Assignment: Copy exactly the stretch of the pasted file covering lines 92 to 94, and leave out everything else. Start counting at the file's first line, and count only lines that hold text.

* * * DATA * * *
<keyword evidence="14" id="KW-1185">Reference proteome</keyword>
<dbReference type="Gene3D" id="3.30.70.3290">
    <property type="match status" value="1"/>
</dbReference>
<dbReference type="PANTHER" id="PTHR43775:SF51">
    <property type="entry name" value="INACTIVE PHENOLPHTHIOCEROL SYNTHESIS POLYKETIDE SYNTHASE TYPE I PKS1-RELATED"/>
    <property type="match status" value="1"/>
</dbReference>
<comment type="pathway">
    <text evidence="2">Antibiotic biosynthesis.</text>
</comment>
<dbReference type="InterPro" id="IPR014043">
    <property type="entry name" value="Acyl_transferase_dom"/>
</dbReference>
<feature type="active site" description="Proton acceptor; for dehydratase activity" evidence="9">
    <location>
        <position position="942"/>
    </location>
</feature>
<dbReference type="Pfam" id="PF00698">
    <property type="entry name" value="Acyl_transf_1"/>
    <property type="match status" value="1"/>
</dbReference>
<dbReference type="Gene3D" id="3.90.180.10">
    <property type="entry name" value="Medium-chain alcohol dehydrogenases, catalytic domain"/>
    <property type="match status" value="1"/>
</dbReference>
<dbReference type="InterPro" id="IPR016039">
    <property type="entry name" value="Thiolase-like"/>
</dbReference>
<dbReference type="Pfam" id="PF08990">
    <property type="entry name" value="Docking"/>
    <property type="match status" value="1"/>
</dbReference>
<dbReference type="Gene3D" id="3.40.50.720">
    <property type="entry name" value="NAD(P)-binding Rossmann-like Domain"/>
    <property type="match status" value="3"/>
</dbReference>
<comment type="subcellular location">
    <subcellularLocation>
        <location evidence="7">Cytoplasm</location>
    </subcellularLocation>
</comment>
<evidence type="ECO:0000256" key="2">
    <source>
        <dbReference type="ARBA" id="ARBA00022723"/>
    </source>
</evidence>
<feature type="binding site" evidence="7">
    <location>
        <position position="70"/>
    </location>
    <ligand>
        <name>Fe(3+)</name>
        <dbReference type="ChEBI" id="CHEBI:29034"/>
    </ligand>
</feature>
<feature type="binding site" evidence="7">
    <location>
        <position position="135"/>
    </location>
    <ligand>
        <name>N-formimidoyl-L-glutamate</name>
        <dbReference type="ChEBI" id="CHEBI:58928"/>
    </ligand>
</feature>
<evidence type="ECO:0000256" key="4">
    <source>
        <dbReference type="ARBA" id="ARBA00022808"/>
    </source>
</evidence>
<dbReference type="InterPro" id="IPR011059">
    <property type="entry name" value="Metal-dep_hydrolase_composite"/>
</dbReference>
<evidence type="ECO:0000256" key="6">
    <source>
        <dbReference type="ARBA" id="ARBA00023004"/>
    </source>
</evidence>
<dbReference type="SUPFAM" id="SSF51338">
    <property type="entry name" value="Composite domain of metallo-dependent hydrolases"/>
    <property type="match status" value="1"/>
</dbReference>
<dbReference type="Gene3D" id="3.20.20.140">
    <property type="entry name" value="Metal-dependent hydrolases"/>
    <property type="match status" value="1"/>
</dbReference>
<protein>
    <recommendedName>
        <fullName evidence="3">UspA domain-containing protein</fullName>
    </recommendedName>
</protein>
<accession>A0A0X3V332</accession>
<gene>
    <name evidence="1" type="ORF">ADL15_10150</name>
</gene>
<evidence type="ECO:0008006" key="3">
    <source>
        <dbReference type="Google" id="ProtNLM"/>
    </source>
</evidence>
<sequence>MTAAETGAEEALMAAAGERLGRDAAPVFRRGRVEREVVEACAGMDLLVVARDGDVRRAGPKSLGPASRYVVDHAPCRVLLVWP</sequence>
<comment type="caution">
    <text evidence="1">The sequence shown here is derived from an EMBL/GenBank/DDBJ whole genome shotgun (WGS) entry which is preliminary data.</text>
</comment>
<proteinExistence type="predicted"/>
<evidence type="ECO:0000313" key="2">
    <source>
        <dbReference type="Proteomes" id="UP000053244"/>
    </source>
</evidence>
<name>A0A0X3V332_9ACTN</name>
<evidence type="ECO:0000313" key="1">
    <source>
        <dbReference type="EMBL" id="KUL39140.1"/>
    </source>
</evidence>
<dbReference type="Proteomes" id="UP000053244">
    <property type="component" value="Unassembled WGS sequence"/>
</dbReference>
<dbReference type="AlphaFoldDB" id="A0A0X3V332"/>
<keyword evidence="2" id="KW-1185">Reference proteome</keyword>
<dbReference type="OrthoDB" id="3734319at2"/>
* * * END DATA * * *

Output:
</protein>
<accession>A0A0X3V332</accession>
<gene>